Harassment can be so deeply ingrained in an organisation’s workplace culture that it becomes ‘the new normal’, and HR leaders need a more unified approach to preventing and addressing it, experts warn.
According to not-for-profit employee assistance provider AccessEAP, comments such as ‘I was only joking’, ‘what happened to your sense of humour?’, or ‘no one else seems to mind’, are clear signs that harassment has become normalised in the workplace.
Harassment prevention training tends to focus on the perpetrator’s behaviour, but training entire teams to be vigilant for harassment, and educating them on how to deal with cases when they see them, is necessary to eradicate unacceptable behaviours.
“The important thing to focus on here isn’t the intention of the act, but its effects,” says AccessEAP clinical services director, Marcela Slepica. “The person who feels impacted by the behaviour should not be made to question whether their response is valid. These attitudes are dangerous and can reinforce the very behaviour, which makes the victim feel unsafe and uncomfortable in the workplace.”
“What might be funny in the pub, will not cut it in the workplace.”
Most victims will be hesitant to report the harrassment they are facing, Bryant-Smith says, so HR needs to train employees on how to respond if they witness bad behaviour.
“Active bystander training focuses on skills development in employees to understand that most people’s immediate reaction when they see harrassment is to keep quiet. It’s either because they fear retribution or because they fear they might become the next target, or they are not sure how to intervene. However, if we all take responsibility to build a safe and healthy environment where our colleagues are treated with respect, then we need to step in if we see them being treated badly.”
One approach to train employees how to intervene is to practise those skills through role-playing.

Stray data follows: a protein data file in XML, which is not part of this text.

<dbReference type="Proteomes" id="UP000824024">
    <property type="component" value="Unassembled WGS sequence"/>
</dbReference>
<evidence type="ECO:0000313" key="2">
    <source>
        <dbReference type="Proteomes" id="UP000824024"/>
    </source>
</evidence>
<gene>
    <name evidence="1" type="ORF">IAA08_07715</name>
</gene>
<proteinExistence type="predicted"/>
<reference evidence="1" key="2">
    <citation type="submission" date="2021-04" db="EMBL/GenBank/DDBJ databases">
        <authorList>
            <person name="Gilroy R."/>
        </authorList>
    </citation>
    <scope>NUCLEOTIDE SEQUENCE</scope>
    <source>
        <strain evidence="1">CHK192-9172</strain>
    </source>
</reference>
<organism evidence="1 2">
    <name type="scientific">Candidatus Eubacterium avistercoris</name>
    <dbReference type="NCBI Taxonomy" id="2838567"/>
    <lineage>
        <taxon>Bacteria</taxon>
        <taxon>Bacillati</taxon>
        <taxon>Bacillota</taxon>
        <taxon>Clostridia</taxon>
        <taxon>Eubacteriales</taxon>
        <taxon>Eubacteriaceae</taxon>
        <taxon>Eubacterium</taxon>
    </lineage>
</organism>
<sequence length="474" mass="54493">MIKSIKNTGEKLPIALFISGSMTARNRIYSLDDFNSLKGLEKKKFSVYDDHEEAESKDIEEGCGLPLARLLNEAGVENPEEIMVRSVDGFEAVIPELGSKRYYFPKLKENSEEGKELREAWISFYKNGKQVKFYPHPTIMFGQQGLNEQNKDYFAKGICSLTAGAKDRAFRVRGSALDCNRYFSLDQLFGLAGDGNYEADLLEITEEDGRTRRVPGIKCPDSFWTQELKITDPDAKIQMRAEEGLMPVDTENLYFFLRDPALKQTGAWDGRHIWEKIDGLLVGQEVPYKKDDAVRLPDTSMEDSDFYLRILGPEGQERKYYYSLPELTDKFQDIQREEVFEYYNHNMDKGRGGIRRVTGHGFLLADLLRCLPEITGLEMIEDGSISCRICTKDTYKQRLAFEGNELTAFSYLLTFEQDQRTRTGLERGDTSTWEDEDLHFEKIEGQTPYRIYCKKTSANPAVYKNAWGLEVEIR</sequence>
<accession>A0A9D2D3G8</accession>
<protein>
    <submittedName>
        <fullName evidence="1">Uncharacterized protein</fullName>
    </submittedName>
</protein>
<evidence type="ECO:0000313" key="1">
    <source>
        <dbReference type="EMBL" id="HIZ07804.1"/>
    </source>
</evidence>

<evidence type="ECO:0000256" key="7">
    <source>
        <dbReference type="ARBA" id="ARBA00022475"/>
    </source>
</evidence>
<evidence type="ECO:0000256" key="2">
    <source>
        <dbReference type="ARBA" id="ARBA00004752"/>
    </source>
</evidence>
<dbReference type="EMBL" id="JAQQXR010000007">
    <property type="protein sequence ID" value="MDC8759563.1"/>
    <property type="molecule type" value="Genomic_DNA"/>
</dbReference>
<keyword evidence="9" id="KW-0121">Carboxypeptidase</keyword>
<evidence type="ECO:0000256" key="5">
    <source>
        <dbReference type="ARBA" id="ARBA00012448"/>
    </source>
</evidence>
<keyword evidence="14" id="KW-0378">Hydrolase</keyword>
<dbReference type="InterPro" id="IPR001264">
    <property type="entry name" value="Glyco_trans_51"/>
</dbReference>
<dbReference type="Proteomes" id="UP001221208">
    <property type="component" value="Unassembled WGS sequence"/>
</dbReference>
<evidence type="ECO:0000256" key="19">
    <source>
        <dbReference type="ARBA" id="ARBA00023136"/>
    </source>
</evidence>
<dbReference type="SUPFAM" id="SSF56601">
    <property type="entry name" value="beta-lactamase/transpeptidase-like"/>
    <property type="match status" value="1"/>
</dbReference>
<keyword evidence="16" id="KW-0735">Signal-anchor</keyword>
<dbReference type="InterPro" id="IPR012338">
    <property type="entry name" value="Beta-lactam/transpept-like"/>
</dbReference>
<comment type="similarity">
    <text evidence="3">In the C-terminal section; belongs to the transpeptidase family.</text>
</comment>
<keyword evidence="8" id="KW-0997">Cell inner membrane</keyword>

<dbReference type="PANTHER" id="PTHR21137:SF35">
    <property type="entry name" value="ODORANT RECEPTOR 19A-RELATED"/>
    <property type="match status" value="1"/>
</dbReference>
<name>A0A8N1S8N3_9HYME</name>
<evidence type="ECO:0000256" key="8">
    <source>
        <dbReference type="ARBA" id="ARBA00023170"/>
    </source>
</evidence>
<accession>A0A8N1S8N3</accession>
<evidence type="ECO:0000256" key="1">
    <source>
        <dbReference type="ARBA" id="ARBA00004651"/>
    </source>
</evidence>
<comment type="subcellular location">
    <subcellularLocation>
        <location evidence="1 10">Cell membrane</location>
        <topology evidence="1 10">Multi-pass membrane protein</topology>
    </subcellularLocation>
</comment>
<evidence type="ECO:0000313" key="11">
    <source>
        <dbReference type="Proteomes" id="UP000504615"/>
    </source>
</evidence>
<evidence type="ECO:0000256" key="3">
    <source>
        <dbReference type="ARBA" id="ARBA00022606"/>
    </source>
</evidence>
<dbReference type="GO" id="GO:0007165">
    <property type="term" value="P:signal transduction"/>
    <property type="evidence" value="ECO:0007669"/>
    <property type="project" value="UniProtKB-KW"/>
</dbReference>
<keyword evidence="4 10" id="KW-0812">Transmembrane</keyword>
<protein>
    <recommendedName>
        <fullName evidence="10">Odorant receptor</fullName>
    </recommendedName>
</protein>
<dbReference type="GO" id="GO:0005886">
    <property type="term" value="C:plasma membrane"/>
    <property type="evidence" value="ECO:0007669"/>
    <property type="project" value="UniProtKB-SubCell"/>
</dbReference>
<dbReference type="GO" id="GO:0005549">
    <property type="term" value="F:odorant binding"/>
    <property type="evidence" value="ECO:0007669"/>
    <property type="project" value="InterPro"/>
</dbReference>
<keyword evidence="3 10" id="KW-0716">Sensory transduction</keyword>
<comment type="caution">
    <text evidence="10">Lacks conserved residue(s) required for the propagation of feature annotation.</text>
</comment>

“They can say something to either the person who is engaging in the bad behaviour or the victim. They can say something like: ‘I see you are raising your voice and it’s making me and other colleagues uncomfortable’. And then offer to assist to offer alternatives. Or to say, ‘it does not appear to be in line with our values and I need you to stop it’.”
Another approach, she suggests, is to distract the bully and victim and almost fabricate a reason to approach the pair and make comments such as, ‘John, are you aware that Sue was looking for you earlier?’
If employees fear they cannot intervene without risking their own health and safety, she says, then they can film the inappropriate behaviour and report back to HR.
HR leaders need to stand behind these efforts, and work hard to ensure they have the trust of all workers, otherwise people will not report this type of behaviour.
Some of the hardest cases for HR to manage, Bryant-Smith admits, are those with no witnesses.
“The hard cases to manage are people who engage in [harassment] in a sophisticated, deliberate and manipulative way and in particular when they are careful only to behave badly when no none is around.
“It’s harder for the employer to make a reliable finding on whether that behaviour did occur when they have one word against another. It is still possible and employers still have a responsibility to determine the facts and comply with their policies and the law, but it’s a bit more tricky from an evidence perspective.”
The same standards and values apply when it’s a superior who is displaying bad behaviour, Bryant-Smith says.
“Employers are more aware of the reputational damage that will arise if they do not handle misconduct against senior staff very, very carefully,” she says. “Most employers understand and accept now that seniority is never an excuse for inappropriate conduct.”
According to AccessEAP clinical service manager Dorienne Spennato, clear HR policies and practices are even more crucial when the perpetrator is a superior.
“A lot of the reasons why people do not report a bully is because of the consequences; the consequences [being either the behaviour is] getting worse, or they are victimised in other subtle ways or it being career-limiting. That’s a reality.
“So, if it’s positional power where a manager is harassing someone who is subordinate to them, having an objective and supportive HR team can be really, really helpful.”
Originally published in HR Daily